If there’s one great video game extra that has fallen by the wayside in recent years, it’s the bonus stage. Once a staple of top-quality content, this acted as a game within a game, functioning autonomously of the player’s main mission and often coming complete with its own set of rules.
Allowing you to earn points and one-ups, these extra levels tended to reward certain skills inherent in a successful player – fast fingers, good recall, and split-second reflexes, for example – but part of their beauty was that, in the end, they didn’t really matter. They were a pleasant distraction when the main story became too intense; a way to mix it up when your brain was fried.
Their sole purpose was to be fun. It didn’t affect the overall gaming experience one iota if you didn’t complete them, but they were still a really enjoyable way to spend the odd hour; which is what was so awesome about them.
Given that we’re feeling nostalgic, we decided to take a look back, and to revisit three of the best bonus levels of days gone by.
The Shooting Range from Resident Evil 4 (2005)
When it comes to understanding the origin of bonus rounds, there’s speculation that they were inspired by the bonuses available from casinos. As bonus.ca writes, these vary widely in form, and can be anything from deposit-based promotions to extra free spins. Like the bonus levels found in video games, the idea is that they’re an added extra – one that enhances the player experience without being fundamental to it.
These actually provide a really good example of why bonus rounds were so popular for so long, with the casino version still being very much in use today. Indeed, these act as such a strong incentive for players that there are entire websites dedicated to curating them and sharing the best bonuses with interested individuals.
If the same sort of sites existed for video games, then it seems likely that Resident Evil 4 would number among their most popular offerings – in particular, it’s Shooting Range bonus round. In a world where you’re on a rescue mission to liberate the president’s daughter from a host of infected villagers, it seems natural that gun skills would come in handy, and these are rewarded in this fun level.
With the mysterious merchant having a shooting range handily available for you to practise your skills, it’s possible to earn extra points by firing at and hitting the villager-shaped targets. It’s fun, exciting, and a really good opportunity to hone your in-game skills.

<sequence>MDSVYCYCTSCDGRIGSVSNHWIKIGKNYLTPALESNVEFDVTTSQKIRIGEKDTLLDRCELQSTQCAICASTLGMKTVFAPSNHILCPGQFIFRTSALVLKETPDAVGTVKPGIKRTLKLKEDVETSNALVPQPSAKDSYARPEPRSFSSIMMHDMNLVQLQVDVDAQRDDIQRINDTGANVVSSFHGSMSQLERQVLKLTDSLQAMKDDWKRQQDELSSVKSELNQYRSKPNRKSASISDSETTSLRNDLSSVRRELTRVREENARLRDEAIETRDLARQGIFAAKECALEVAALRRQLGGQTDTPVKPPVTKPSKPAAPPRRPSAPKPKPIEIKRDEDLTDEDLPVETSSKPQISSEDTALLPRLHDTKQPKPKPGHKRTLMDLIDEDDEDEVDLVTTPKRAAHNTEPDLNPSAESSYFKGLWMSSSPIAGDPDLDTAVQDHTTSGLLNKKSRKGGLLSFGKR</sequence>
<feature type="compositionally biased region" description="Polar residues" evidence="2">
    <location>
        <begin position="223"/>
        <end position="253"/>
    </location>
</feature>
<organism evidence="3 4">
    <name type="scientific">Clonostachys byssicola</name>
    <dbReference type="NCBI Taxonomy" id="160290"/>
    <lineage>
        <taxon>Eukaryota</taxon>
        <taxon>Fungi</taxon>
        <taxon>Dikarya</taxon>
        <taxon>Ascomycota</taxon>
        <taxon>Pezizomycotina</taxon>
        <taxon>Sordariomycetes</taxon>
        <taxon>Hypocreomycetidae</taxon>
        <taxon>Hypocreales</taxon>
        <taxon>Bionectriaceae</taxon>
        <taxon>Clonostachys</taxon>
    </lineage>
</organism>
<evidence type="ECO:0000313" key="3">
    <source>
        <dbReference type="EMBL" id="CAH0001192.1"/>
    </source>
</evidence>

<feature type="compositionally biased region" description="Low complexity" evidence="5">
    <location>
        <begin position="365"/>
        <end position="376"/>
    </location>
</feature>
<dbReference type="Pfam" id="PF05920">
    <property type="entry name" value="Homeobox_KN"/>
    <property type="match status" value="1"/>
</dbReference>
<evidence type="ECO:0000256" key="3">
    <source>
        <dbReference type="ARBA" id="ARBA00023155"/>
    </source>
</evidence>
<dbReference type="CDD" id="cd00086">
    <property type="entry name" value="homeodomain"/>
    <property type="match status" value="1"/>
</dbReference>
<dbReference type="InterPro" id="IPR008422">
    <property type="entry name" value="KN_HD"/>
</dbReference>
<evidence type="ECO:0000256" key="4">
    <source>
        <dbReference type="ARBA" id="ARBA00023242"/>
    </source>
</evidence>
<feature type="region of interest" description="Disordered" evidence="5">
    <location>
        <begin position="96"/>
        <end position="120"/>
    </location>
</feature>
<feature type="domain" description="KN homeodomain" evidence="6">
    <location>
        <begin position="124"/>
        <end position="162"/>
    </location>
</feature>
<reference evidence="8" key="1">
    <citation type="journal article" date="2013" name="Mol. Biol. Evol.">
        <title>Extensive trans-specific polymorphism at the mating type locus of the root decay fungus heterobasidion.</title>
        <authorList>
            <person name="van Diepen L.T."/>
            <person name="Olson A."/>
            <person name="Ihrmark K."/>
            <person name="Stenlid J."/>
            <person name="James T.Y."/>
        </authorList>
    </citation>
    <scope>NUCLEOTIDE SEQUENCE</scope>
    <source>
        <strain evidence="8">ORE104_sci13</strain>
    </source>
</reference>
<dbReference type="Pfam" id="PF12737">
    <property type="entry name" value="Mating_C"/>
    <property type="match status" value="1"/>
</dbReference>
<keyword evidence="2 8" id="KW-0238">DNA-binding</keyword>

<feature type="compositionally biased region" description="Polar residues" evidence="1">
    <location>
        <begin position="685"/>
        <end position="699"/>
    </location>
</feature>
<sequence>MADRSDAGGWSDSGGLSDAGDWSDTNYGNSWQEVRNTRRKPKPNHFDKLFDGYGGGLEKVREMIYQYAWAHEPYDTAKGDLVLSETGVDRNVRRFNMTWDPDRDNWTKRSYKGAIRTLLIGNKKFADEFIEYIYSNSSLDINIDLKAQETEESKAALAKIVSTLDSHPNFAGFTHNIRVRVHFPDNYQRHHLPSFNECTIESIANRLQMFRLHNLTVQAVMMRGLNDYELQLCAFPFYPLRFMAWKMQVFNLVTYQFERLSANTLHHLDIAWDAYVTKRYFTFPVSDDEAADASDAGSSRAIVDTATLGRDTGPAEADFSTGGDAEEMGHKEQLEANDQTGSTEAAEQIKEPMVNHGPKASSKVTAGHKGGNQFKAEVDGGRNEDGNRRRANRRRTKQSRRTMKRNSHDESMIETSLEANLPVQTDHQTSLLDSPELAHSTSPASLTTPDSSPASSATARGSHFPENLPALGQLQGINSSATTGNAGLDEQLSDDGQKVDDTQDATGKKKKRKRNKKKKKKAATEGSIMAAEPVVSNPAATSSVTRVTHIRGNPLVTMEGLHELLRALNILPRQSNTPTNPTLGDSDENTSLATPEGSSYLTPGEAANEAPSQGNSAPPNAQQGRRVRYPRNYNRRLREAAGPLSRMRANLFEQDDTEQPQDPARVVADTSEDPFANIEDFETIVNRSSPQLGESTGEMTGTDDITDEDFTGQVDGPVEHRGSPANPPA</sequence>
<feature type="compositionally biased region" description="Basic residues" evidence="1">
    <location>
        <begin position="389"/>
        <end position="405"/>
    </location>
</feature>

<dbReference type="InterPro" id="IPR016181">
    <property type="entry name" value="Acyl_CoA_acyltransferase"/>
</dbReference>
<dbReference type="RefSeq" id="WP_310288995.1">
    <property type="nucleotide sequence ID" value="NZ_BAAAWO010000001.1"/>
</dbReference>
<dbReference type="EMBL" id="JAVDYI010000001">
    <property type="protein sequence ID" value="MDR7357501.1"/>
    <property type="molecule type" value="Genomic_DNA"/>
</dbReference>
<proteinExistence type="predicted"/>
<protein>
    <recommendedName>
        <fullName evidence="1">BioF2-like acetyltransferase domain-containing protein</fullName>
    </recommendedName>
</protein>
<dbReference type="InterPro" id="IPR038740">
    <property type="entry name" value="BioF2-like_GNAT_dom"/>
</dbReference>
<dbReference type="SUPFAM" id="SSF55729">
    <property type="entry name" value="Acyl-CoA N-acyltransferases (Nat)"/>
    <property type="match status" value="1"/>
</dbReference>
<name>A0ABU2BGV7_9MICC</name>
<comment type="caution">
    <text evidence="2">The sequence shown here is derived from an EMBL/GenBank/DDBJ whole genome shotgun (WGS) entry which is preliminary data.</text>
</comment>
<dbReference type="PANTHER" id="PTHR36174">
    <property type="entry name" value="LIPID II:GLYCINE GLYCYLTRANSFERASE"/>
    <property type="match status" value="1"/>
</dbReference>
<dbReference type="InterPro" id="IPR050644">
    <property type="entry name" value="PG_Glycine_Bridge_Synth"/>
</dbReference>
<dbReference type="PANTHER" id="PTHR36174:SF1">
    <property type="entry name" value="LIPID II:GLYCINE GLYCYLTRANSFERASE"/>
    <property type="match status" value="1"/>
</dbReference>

Test Your Might from Mortal Kombat (1992)
If you really want to throw it back and pull a bonus round from the retro archives, then 1992’s Mortal Kombat also had some great added extras, including the Test Your Might mini-game. An arcade classic, this appeared after every few battles, and encouraged players to demonstrate their strength by breaking through various blocks in order to earn bonus points.
It sounds simple, but it was actually kind of challenging, requiring some serious skills to do well. The better you did at it, the harder it became, with the materials becoming increasingly strong. When players got to the very top level, for example, it was diamond they were faced with breaking.
So popular was it that the mini-game was included in a number of later instalments, such as Mortal Kombat X, where losing led to death.
Car Smashing in Street Fighter II (1991)
Another retro addition to this list is the car smashing level that featured in 1991’s Street Fighter II. This was a bonus game that was deliciously destructive, encouraging the player to try and cause as much damage to the on-screen vehicle as possible.
While it first featured in Final Fight, it was also included in this later instalment, and it was this second outing that made it so popular. Allowing you to play as various characters to complete the stage, it outfitted gamers with dozens of fun and innovative ways to wreak havoc.
This extra level didn’t have any real purpose, but it sure was enjoyable when you were in the moment and immersed in the action.
Are bonus rounds something you’d like to see making a reappearance?